V.G. Movies #12: Pokemon: The Movie 2000 - The Power Of One.

[Welcome back to the Evolution of Video Game Movies series. Every week, I will be moving forward through time, starting with the earliest and ending with the most recent of video game movies. I will be detailing the histories of the games and how the films came about, and both my and fan reaction to the adaptations. Practically all of my background information is either common knowledge or from Wikipedia. So without further ado, let's move on to the next film on the list.]


A couple weeks ago, I discussed the history of and my personal fandom of Pokemon, as well as my thoughts on the first Pokemon movie. My discussion of the games ended with Red, Blue, and Yellow. However, in 1999, the world saw the release of the next generation: Silver and Gold. Personally, while I did buy these games, I never got more than halfway through, as I was (at that point) at an age where I was moving on into other types of games.

But this new generation put the player in a new "region" (as opposed to what came to be known as the "Kanto" region of the original games) called the Johto region. Not only was there a new region, but 100 brand spankin' new Pokemon, bringing the total up to 251. The story of the games isn't really all that important since, as you might have guessed from the previous article, the films are mostly adaptations of the TV show. Now, the TV show gets its ideas and whatnot from how the games evolve (no pun intended), but that's about it.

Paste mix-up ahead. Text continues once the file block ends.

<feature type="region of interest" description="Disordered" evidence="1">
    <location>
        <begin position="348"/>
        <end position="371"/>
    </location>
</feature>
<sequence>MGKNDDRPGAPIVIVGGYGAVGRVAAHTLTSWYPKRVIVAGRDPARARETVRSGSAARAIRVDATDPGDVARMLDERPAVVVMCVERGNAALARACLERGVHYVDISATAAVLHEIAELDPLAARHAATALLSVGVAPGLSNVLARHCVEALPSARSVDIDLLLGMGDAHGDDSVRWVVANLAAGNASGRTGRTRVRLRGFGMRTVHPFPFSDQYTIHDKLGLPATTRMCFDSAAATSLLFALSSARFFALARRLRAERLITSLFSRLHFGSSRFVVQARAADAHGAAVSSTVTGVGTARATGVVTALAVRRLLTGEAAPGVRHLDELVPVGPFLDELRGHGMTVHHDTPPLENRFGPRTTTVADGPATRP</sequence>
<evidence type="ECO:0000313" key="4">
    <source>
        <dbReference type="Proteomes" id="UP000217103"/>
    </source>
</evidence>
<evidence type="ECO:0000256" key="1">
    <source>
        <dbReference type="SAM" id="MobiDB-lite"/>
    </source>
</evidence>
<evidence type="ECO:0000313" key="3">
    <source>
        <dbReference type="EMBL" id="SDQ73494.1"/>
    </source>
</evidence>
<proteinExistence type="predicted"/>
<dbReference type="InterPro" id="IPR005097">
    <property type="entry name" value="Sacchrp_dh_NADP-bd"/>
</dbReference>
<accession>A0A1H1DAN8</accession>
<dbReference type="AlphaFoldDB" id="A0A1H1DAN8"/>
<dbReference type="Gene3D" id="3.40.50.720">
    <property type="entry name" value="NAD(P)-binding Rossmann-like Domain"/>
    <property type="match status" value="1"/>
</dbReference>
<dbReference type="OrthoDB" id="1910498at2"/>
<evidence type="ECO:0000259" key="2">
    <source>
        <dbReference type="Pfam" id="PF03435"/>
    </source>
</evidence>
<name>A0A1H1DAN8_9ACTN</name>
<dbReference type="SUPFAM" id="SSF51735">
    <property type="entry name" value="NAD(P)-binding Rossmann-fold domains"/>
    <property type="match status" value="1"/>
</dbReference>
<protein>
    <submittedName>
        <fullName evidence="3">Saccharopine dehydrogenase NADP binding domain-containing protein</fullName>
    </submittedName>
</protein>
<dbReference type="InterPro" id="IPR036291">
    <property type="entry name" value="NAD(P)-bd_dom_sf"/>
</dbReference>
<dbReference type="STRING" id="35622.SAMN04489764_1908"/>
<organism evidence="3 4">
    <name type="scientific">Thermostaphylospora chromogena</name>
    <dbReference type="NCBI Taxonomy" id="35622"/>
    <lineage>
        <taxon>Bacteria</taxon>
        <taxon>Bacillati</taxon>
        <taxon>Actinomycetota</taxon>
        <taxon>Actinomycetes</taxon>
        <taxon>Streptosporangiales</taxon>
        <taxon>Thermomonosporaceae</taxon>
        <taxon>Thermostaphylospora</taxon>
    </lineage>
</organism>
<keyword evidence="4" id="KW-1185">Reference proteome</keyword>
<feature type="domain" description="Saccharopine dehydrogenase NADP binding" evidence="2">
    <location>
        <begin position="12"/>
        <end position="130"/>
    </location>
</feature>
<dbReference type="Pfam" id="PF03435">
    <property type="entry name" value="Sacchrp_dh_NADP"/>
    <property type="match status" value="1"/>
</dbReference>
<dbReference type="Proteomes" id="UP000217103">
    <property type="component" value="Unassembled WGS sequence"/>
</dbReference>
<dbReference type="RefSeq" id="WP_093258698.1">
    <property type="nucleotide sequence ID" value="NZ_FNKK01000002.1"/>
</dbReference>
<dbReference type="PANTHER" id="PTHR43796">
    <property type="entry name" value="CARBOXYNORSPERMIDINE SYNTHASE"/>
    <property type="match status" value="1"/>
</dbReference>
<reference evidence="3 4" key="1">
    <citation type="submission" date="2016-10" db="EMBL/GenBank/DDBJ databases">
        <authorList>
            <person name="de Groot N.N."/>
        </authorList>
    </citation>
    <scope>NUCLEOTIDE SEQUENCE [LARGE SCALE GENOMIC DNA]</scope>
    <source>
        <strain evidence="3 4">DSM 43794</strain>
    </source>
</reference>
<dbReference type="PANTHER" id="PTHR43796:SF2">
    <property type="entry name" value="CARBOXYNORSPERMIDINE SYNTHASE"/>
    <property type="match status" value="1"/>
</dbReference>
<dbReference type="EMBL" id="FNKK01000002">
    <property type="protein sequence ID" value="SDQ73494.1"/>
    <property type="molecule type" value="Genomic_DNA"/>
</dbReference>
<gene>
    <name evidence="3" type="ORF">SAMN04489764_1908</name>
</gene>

With the show starting to get new types of Pokemon introduced, the movies, of course, are going to capitalize on this, as well. Therefore, in 1999 (ironically), we were given the second film, Pokemon: The Movie 2000.


It has come to my attention that practically every Pokemon movie (and there are roughly a dozen at this point) actually had a theatrical release--mostly just in Japan, though. Due to this new-found information, I came to a conclusion for something I had only been thinking about doing before. In a spin-off series to this one (yeah, MORE work for me), I'm going to actually watch and review not only the remaining Pokemon films, but the anime series itself (since I stopped playing the games, I suppose I'd need a frame of reference to new characters, new pokemon, etc.). These PokeReviews will be given every so often--no real specified time--so as to not interfere with and/or slow down the rest of this current project. I'm sure I have nobody really interested in this whatsoever, but... truth be told... I guess it'll be mostly for me anyway. And hey, if you want to read and comment anyway, cool. Anyway, back to the film that actually is on this current project list.


Whereas the first film focused on the most powerful pokemon of the original games, this film goes back a step in line and looks at the 3 Legendary Birds, plus a new one from Silver and Gold. This film centers around The Collector who, well, collects legendary pokemon. He's after the three Legendary Birds, Moltres, Zapdos, and Articuno so that he can summon and capture the most powerful of them all, Lugia. Of course, it's up to Ash and friends to stop him and save the day before the imbalance of nature caused by taking the birds destroys the world.